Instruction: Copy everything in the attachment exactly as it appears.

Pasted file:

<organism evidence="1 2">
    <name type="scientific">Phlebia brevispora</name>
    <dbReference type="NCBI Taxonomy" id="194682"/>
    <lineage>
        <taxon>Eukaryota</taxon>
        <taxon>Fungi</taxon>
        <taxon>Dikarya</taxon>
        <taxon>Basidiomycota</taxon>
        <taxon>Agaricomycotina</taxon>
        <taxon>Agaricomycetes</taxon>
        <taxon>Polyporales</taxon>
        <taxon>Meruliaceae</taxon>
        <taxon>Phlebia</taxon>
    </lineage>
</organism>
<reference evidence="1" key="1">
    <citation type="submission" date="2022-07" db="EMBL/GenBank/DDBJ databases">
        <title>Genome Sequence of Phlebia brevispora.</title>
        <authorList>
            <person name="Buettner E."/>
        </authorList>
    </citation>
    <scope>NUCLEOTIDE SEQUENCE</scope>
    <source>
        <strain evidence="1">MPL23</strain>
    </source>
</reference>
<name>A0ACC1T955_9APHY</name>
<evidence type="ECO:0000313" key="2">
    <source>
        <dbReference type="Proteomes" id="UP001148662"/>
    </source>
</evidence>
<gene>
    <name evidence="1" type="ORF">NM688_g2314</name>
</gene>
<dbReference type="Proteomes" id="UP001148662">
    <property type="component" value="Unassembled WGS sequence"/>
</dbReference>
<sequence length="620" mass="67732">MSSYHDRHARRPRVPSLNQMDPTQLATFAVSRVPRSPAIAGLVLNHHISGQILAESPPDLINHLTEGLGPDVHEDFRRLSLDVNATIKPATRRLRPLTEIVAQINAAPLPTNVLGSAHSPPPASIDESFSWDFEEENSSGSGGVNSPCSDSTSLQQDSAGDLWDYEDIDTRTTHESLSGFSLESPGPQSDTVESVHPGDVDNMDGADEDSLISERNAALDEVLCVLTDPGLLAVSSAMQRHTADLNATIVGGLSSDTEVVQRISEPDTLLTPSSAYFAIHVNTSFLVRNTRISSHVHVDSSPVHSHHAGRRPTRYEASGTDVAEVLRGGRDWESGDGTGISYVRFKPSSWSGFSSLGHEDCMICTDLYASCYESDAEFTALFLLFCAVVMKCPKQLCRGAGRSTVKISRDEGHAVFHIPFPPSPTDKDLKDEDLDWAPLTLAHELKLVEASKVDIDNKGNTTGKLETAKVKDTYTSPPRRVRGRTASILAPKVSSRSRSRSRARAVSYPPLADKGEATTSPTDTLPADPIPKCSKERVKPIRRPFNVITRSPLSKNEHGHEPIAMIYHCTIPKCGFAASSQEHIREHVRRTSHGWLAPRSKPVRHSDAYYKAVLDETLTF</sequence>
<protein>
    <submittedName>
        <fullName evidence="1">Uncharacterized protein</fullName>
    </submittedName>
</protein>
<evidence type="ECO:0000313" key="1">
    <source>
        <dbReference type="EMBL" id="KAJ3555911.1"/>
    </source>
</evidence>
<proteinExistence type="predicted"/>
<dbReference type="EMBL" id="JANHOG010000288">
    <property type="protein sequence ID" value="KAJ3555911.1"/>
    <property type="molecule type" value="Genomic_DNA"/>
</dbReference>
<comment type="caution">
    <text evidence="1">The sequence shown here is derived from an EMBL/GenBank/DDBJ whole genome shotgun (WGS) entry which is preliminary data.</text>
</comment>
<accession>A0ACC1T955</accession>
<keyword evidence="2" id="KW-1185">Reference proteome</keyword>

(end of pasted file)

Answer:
<organism evidence="1 2">
    <name type="scientific">Phlebia brevispora</name>
    <dbReference type="NCBI Taxonomy" id="194682"/>
    <lineage>
        <taxon>Eukaryota</taxon>
        <taxon>Fungi</taxon>
        <taxon>Dikarya</taxon>
        <taxon>Basidiomycota</taxon>
        <taxon>Agaricomycotina</taxon>
        <taxon>Agaricomycetes</taxon>
        <taxon>Polyporales</taxon>
        <taxon>Meruliaceae</taxon>
        <taxon>Phlebia</taxon>
    </lineage>
</organism>
<reference evidence="1" key="1">
    <citation type="submission" date="2022-07" db="EMBL/GenBank/DDBJ databases">
        <title>Genome Sequence of Phlebia brevispora.</title>
        <authorList>
            <person name="Buettner E."/>
        </authorList>
    </citation>
    <scope>NUCLEOTIDE SEQUENCE</scope>
    <source>
        <strain evidence="1">MPL23</strain>
    </source>
</reference>
<name>A0ACC1T955_9APHY</name>
<evidence type="ECO:0000313" key="2">
    <source>
        <dbReference type="Proteomes" id="UP001148662"/>
    </source>
</evidence>
<gene>
    <name evidence="1" type="ORF">NM688_g2314</name>
</gene>
<dbReference type="Proteomes" id="UP001148662">
    <property type="component" value="Unassembled WGS sequence"/>
</dbReference>
<sequence length="620" mass="67732">MSSYHDRHARRPRVPSLNQMDPTQLATFAVSRVPRSPAIAGLVLNHHISGQILAESPPDLINHLTEGLGPDVHEDFRRLSLDVNATIKPATRRLRPLTEIVAQINAAPLPTNVLGSAHSPPPASIDESFSWDFEEENSSGSGGVNSPCSDSTSLQQDSAGDLWDYEDIDTRTTHESLSGFSLESPGPQSDTVESVHPGDVDNMDGADEDSLISERNAALDEVLCVLTDPGLLAVSSAMQRHTADLNATIVGGLSSDTEVVQRISEPDTLLTPSSAYFAIHVNTSFLVRNTRISSHVHVDSSPVHSHHAGRRPTRYEASGTDVAEVLRGGRDWESGDGTGISYVRFKPSSWSGFSSLGHEDCMICTDLYASCYESDAEFTALFLLFCAVVMKCPKQLCRGAGRSTVKISRDEGHAVFHIPFPPSPTDKDLKDEDLDWAPLTLAHELKLVEASKVDIDNKGNTTGKLETAKVKDTYTSPPRRVRGRTASILAPKVSSRSRSRSRARAVSYPPLADKGEATTSPTDTLPADPIPKCSKERVKPIRRPFNVITRSPLSKNEHGHEPIAMIYHCTIPKCGFAASSQEHIREHVRRTSHGWLAPRSKPVRHSDAYYKAVLDETLTF</sequence>
<protein>
    <submittedName>
        <fullName evidence="1">Uncharacterized protein</fullName>
    </submittedName>
</protein>
<evidence type="ECO:0000313" key="1">
    <source>
        <dbReference type="EMBL" id="KAJ3555911.1"/>
    </source>
</evidence>
<proteinExistence type="predicted"/>
<dbReference type="EMBL" id="JANHOG010000288">
    <property type="protein sequence ID" value="KAJ3555911.1"/>
    <property type="molecule type" value="Genomic_DNA"/>
</dbReference>
<comment type="caution">
    <text evidence="1">The sequence shown here is derived from an EMBL/GenBank/DDBJ whole genome shotgun (WGS) entry which is preliminary data.</text>
</comment>
<accession>A0ACC1T955</accession>
<keyword evidence="2" id="KW-1185">Reference proteome</keyword>